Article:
Growing up in the housing projects of Memphis, Tennessee, Crystal Chatman felt ill-equipped to deal with life’s difficult situations. She wished for a mentor to teach her about the importance of education and self-worth. As an adult, she channeled that desire into action by founding Beautiful Spirited Women (BSW) in 2010, a nonprofit dedicated to empowering and advocating for girls. BSW provides young women with a powerful platform to share their personal experiences with sex, drug abuse, domestic violence, low self-esteem, bullying and depression, and equips them with important life skills to advance in schools and workplaces situations. BSW tackles difficult issues such as poverty and teenage pregnancy by bringing young mothers to talk to program participants and working with girls who hold dreams of one day owning their own businesses. Read more>>

Natalie Center

I kind of fell into being a printer, I was never much of a painter in art school and worked almost exclusively in black and white. It wasn’t until I discovered print that it opened me up to all the possibilities of color in a more controlled way. When I discovered RISO printing, it was a match made in heaven, I had started participating in zinefests and art fairs and the combination of high-speed production and beautiful color overlays was exactly what I had been searching for. Read more>>

Cindy Bru

My dreams of working in film started in grade school. I had a deep love for movies — so much that my mother would ground me from the TV in hopes that I would redirect myself toward something a bit more “educational”. When I was 19 and living in New York, a psychic stopped me in the middle of the crowds of Time Square and went on and on about my “striking aura” and the need to read my palm. Let’s just say it led me on a US tour with a small-time rock band whose final destination was Los Angeles. Shortly after, I gave birth to my daughter, Olivia, then later raised her as a single parent while following those grade school dreams to audition as an actress. From successful auditions, I built relationships throughout the entertainment industry and those relationships brought me to film production. Read more>>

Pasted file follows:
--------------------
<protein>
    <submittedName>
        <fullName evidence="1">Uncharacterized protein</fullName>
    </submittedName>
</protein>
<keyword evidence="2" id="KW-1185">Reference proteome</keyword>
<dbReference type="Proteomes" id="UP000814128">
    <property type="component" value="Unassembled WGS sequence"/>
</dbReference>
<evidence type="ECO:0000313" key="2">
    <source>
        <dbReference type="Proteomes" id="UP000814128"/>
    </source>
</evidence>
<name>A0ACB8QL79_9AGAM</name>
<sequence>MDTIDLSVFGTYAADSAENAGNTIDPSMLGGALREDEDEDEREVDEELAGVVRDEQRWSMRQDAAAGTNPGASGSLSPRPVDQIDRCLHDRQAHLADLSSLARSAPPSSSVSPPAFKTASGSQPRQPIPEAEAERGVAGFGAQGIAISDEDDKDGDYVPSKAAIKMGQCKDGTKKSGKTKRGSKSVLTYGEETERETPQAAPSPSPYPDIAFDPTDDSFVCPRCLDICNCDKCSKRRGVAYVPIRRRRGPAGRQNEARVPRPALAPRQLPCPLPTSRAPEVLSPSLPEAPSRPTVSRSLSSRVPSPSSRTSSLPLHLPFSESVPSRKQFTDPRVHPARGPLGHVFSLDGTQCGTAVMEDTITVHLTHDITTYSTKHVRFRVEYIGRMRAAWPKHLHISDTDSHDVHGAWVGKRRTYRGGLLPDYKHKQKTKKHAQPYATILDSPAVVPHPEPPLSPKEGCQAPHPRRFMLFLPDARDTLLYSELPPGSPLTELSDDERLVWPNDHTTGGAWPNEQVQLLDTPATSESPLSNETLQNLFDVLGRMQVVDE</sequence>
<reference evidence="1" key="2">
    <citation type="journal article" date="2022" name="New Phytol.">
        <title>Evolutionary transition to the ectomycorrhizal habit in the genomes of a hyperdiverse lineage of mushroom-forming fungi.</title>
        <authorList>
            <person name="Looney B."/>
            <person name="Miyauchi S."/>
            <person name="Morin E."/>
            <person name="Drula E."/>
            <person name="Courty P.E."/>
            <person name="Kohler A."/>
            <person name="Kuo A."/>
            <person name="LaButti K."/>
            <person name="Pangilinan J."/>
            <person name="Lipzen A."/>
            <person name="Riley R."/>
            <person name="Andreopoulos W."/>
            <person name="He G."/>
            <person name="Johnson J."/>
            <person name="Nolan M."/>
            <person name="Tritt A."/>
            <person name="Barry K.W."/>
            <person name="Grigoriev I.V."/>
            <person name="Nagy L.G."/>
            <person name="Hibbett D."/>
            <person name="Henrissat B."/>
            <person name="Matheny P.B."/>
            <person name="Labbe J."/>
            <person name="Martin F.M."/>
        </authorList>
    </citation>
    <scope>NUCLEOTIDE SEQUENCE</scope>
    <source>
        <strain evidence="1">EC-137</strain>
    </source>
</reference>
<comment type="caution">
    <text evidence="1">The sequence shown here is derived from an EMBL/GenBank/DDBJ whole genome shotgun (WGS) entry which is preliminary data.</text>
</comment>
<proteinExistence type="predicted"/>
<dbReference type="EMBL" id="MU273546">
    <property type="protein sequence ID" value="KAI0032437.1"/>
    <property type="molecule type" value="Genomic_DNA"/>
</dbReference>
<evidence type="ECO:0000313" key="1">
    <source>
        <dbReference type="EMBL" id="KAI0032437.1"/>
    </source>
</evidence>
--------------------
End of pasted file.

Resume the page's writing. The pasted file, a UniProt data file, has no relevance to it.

HaiYao Liang

I was born in Taiwan on October 21, 1991. When I was a kid, I very wanted to come to Los Angeles because I loved Hollywood movies. In high school, I was a basketball player; however, I haven’t played the high school league for my high school life, and I had a regret that I want to change my specialty was filmmaking. First of all, I thought learning filmmaking was more manageable because you have ideas and stories; you can create anything in the film. But, learning filmmaking was tough and borning since I needed to study theory. I didn’t have much experience in film production. I thought I wasted four years in my college life, and I wanted to decide to go to Los Angeles to learn filmmaking. On November 1, 2014, it was my first time to land in the United States. The main issue that my English was terrible. Read more>>